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I'm seeing John Edwards in a town hall meeting here in Reno

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NobleCynic Donating Member (991 posts) Send PM | Profile | Ignore Fri Dec-29-06 10:52 AM
Original message
I'm seeing John Edwards in a town hall meeting here in Reno
5:30 pm Pacific time.

It should be interesting now that he's formally stated he is running.

Any good ideas on questions I should ask should I get the chance?
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demnan Donating Member (1000+ posts) Send PM | Profile | Ignore Fri Dec-29-06 10:55 AM
Response to Original message
1. You live in a state where
Nuclear waste disposal is a hot issue. If I were you I'd ask about that. Let's see how Edwards handles regional issues that are hotbed ones for specific areas of the country. This will help him realize issues that are important to your specific area.
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MemphisTiger Donating Member (1000+ posts) Send PM | Profile | Ignore Fri Dec-29-06 10:57 AM
Response to Reply #1
2. That's a good question but I think an important one is...
How he would handle the Iraq situation specifically, not just general campaign talk.
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NobleCynic Donating Member (991 posts) Send PM | Profile | Ignore Fri Dec-29-06 11:00 AM
Response to Reply #1
3. Not bad, kind of a test I suppose
See if he planned a response for it, or if he gets the right response off the cuff.

Along that line, federal control of public lands would be another good topic.
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pennylane100 Donating Member (1000+ posts) Send PM | Profile | Ignore Fri Dec-29-06 11:05 AM
Response to Original message
4. You could ask him about his early support for the war.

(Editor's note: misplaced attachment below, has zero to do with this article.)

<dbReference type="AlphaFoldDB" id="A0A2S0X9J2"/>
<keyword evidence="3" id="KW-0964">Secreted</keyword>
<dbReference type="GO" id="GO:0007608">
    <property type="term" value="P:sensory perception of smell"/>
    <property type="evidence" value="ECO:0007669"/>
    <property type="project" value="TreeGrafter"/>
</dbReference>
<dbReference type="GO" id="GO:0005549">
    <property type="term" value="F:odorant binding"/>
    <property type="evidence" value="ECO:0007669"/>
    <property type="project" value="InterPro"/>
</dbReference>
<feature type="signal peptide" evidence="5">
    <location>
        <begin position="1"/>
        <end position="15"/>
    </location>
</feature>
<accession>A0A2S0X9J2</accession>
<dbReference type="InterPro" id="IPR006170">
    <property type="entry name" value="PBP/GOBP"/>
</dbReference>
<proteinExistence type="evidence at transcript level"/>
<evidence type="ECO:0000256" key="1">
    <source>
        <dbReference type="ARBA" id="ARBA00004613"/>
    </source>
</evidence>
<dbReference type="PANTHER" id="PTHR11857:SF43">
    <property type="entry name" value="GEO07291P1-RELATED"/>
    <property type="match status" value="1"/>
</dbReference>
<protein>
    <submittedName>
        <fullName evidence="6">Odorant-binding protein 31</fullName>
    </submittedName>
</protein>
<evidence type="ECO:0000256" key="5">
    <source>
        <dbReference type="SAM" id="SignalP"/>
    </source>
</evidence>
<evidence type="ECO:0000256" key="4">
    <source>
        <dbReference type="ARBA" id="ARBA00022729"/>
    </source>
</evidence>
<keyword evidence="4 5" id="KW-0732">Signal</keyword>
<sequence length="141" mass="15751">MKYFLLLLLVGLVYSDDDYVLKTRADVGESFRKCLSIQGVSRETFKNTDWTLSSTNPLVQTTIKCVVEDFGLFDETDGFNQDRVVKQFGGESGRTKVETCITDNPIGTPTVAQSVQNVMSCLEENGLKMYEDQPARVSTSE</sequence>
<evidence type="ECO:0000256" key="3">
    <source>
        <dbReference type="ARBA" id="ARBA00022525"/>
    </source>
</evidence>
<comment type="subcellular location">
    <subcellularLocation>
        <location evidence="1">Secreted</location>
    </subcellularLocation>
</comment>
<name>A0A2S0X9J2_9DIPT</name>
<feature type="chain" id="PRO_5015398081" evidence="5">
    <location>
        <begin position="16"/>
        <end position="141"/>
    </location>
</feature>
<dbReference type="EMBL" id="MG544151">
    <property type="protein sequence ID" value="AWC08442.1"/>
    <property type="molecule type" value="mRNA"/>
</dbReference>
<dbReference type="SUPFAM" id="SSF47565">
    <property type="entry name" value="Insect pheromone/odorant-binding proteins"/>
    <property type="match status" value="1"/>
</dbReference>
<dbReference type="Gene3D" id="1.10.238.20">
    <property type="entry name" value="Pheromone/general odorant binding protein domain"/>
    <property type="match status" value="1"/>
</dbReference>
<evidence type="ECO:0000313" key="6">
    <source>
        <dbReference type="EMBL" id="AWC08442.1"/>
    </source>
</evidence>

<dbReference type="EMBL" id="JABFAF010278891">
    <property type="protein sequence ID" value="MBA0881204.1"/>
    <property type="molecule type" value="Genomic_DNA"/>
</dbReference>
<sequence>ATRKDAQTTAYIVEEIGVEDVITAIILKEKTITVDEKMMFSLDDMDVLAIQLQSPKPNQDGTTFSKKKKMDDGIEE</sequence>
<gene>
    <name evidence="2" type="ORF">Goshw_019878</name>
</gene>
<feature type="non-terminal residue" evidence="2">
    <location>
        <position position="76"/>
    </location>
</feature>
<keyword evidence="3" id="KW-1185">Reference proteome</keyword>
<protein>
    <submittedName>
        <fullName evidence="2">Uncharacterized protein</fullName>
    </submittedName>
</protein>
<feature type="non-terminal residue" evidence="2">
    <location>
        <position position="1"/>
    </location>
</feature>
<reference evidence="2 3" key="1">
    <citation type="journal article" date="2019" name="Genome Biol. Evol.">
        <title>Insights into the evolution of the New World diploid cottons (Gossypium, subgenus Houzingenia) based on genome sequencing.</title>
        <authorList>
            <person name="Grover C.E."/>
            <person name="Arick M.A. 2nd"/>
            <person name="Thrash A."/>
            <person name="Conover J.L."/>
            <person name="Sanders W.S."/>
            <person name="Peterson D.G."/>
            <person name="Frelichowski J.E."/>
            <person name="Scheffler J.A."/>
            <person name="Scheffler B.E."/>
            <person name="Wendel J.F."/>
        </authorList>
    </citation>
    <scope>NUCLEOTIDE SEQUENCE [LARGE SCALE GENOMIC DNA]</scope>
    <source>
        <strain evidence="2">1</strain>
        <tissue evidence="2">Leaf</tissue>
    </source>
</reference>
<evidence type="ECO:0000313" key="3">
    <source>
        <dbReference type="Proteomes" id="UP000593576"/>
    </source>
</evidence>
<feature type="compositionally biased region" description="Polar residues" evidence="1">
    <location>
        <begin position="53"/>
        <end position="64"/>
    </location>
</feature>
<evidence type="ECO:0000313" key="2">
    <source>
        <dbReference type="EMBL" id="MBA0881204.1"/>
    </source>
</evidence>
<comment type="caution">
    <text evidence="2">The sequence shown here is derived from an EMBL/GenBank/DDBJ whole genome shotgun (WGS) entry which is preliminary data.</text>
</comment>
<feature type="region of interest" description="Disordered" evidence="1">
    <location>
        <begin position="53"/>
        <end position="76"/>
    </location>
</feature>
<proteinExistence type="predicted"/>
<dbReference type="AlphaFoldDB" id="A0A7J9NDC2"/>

Edited on Fri Dec-29-06 11:05 AM by pennylane100
I know he has renounced it and the information he was given that led him to support it but why did he choose to ignore all the information that was available at the time that said Saddam was co-operating with the inspectors and there was no reliable evidence of any weapons.

I do not mean to put Edwards down, I think he has a good chance of winning, and I like the platform he is running on. I would love to vote for him and may well do so, but I cannot get past the fact that he supported the decision to go to war when I, with no access to special information (except here on DU) knew that we would not find anything there and that the invasion was planned long before 9/11.
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NobleCynic Donating Member (991 posts) Send PM | Profile | Ignore Fri Dec-29-06 11:06 AM
Response to Reply #4
5. That will be a tough issue for him
The war is well on its way to becoming a litmus test for any candidate. He'll have to have a solid position on it one way or the other to have a decent chance.
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IndyOp Donating Member (1000+ posts) Send PM | Profile | Ignore Fri Dec-29-06 11:13 AM
Response to Reply #5
7. He's admitted that he should not have voted for the IWR - but he hasn't
come completely clean. I think he co-sponsored the IWR and I think he needs to say why he did so. I am a pacifist who believed the *ies were lying about everything so I am disappointed that he (or anyone) would vote for it. He needs to come really clean about having co-sponsored it.

It might help if he reminds people that George McGovern and Senator Byrd voted for the Vietnam War and later gained respect for fighting to end the war (McGovern)/ for recognizing that he should *not* cast a similar vote for the Iraq War (Byrd).
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pennylane100 Donating Member (1000+ posts) Send PM | Profile | Ignore Fri Dec-29-06 11:21 AM
Response to Reply #7
8. Wow, I did not know that
McGovern voted for the Vietnam war. He certainly was able to rise above that bad decision. Maybe there is hope for Edwards yet. However he will have to be as vocal as McGovern was about how wrong the war was.
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IndyOp Donating Member (1000+ posts) Send PM | Profile | Ignore Fri Dec-29-06 11:08 AM
Response to Original message
6. Ask him about enforcing laws that punish employers who hire illegal immigrants...
You may or may not agree with my perspective on this so you may or may not want to ask, but I was just reading his response to a question about immigrants during an appearance in Iowa yesterday.